Blessed thistle (Cnicus benedictus) has been utilized in herbal medicine for hundreds of years, and originates from the Mediterranean. One of its most common uses is to stimulate breast milk production in nursing mothers. The herb has dozens of practical uses, such as improving appetite and reducing period cramps in women. Blessed thistle is often used as tea, and can be found in capsule and ointment/cream form as well. It is also an ingredient in many 8-herb essiac tea blends.
The most commonly used parts of the plant are the seeds, leaves, and flowers. The plant comes from the Mediterranean, but has gradually spread out and currently grows in many areas of the world. Historically, blessed thistle has been used for centuries, and was very prominent during the medieval times. It has been around since at least the Roman era. It was used for basic healing tasks such as curing headaches, stomachaches, and inflammation, but was also used for issues and pains all over the body. It was seen as a miracle cure-all medicine among the people in that era. The herb is mentioned in Shakespeare’s play “Much Ado about Nothing” as a cure for heartache. The herb has also been used with religious connotation, which is partly how it got its common name.
Benefits of Blessed Thistle:
- It stimulates breast milk production in mothers. This can be found in tea specially formulated for mothers with low breast milk.
- Helps to cure colds and fevers
- Can treat wounds such as ulcers and boils
- Can reduce inflammation
- Increases blood circulation.
- Contains sodium and potassium
- Can improve allergies
- Has antibacterial properties
- Stimulates menstruation
- Decreases pain due to menstruation
- Can relieve headaches
- Can help with diarrhea
- Improves liver function
- Treats loss of appetite
- Treats indigestion and decreases gas production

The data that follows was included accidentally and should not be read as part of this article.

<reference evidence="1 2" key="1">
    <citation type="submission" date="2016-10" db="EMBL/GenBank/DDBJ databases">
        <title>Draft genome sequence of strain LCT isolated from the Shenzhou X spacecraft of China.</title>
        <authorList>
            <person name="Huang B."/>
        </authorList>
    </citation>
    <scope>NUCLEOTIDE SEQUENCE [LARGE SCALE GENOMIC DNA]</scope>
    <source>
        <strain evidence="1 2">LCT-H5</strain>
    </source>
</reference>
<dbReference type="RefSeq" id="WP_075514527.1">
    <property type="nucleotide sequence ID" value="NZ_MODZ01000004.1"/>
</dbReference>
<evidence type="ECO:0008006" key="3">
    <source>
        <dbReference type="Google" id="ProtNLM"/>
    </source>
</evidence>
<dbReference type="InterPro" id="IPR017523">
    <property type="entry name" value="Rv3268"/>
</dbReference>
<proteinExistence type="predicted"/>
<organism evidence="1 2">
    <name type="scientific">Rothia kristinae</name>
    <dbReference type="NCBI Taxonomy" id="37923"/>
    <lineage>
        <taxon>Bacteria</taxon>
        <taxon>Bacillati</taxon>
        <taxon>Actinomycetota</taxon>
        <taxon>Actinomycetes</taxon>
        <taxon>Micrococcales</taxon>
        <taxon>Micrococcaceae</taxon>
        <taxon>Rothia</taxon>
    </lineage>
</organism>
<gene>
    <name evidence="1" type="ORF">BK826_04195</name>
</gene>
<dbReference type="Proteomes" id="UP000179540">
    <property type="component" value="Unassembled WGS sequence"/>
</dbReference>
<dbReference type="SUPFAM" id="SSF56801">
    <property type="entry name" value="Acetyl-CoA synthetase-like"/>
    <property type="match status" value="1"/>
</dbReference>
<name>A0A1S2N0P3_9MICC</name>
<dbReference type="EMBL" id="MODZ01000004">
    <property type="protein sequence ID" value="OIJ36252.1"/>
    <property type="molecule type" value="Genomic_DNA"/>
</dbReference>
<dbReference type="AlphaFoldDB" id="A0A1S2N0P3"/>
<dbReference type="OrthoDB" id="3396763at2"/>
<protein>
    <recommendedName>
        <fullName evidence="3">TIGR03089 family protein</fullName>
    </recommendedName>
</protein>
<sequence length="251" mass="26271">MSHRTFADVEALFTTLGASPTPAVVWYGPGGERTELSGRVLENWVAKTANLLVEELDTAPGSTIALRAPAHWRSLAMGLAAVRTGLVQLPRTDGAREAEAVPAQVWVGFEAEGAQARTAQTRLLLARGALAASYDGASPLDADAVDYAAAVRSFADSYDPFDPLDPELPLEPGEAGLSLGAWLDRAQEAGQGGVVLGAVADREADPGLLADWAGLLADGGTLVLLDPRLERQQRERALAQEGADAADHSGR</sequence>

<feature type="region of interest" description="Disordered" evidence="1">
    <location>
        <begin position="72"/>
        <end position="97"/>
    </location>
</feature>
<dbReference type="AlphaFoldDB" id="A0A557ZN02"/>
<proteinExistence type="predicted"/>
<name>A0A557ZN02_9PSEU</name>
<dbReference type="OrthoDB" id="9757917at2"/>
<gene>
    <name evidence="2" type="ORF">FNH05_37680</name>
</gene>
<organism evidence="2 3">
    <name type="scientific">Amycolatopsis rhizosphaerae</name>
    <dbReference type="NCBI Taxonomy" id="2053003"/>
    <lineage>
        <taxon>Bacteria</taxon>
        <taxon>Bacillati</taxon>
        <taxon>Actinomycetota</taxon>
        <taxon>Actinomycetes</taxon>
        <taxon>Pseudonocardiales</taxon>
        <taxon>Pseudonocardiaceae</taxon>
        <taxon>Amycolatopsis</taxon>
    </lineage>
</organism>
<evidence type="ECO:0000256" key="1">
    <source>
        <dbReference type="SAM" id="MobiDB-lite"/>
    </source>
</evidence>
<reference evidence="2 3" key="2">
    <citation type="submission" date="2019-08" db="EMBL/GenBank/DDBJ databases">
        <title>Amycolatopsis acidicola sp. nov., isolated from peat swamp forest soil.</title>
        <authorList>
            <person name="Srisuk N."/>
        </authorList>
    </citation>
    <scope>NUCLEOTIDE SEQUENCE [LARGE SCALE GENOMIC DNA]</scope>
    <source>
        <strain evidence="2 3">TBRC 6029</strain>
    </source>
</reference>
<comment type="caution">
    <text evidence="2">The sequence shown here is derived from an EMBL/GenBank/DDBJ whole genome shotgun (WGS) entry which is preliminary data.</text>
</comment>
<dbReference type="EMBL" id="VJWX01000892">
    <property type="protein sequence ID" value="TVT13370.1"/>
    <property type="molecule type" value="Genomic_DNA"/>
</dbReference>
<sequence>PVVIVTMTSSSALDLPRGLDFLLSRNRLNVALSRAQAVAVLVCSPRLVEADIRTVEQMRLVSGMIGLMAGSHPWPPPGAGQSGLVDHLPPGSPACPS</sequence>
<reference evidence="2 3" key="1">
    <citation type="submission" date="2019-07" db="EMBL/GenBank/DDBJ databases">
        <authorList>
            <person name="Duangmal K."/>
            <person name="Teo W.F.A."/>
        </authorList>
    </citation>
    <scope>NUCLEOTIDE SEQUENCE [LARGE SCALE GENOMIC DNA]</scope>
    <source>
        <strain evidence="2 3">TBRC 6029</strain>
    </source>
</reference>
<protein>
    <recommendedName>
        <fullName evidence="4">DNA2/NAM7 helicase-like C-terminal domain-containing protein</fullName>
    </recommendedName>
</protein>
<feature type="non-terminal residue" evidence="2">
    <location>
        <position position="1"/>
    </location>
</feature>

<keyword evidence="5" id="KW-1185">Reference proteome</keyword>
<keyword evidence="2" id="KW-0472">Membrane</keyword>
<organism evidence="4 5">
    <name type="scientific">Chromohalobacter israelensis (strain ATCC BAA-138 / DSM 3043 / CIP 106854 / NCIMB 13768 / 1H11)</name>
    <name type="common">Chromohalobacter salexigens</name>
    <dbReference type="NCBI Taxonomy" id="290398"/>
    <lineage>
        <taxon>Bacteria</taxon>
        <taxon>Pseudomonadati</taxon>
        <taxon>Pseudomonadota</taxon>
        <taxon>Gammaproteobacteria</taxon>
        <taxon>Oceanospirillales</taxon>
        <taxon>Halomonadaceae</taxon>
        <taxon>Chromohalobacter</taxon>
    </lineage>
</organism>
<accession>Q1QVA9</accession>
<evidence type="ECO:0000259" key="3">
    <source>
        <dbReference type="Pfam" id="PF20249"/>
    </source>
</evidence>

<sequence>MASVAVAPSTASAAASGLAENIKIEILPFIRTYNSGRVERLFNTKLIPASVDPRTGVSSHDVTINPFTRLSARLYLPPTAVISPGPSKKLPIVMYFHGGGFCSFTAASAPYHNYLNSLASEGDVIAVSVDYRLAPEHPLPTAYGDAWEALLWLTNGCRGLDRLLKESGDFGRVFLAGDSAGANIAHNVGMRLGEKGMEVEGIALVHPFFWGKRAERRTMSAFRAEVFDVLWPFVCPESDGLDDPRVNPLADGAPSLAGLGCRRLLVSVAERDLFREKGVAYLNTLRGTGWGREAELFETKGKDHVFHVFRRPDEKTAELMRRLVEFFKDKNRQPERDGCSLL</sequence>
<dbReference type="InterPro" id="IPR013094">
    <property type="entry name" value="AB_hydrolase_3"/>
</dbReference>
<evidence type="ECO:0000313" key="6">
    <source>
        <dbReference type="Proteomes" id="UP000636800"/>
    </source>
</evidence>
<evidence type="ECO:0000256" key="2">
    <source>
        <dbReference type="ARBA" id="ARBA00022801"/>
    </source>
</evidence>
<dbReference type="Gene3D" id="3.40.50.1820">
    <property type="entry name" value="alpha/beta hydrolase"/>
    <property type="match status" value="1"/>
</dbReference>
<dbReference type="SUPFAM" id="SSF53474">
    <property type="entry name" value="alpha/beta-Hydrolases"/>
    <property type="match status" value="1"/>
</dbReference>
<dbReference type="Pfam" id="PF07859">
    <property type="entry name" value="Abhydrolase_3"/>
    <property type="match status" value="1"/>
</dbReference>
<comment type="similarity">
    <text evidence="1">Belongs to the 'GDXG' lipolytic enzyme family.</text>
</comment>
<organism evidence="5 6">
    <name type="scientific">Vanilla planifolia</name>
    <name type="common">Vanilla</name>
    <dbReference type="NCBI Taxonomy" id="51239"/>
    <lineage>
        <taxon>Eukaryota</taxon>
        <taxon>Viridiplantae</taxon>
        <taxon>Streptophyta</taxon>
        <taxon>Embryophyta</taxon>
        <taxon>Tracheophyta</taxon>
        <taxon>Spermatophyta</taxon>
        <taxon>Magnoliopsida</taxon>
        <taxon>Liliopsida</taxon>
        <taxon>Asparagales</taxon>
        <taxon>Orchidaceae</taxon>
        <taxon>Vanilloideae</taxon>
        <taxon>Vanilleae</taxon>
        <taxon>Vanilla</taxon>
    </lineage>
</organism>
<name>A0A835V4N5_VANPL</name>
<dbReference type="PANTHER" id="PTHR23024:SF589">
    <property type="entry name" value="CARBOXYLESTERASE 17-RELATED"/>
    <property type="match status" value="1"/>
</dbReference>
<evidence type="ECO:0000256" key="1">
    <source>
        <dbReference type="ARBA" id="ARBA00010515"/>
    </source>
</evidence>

- The herb stimulates the production of stomach acid and bile, and should not be taken if you have medical issues such as ulcers of the stomach, as it can make them worse.
Similarly, the herb may aggravate acid reflux and heartburn for the reason above.
- Can be used as a diuretic
- Reduces period cramps
- Can improve issues of the liver
Many of these benefits revolve around the same property of the herb. For instance, because the herb is bitter to the taste, it stimulates both bile and stomach acid production. As long as the dosage is kept under control, this property is beneficial to the stomach, liver, gallbladder, and digestive system overall. It can be used to stop diarrhea because it contains astringent properties. The herb also works to regulate hormones associated with menstruation, which is why it helps to stimulate late periods and reduce pain from cramping. In addition to treating a wide variety of discomforts and diseases, the herb has properties that allow it to lead your body towards better health on its own. A prominent component of this is the immunity boosting effects of blessed thistle. It strengthens your immune system’s function, and helps decrease the chance of cancer cells developing into a metastatic tumor. The herb helps your immune cells kill cancer cells before they can develop into a tumor. It also improves the immune system’s ability to destroy other harmful substances in the body, such as bacterial cells that do not belong. One last example is that the herb helps protect your cells from toxins, such as chemicals and pesticides.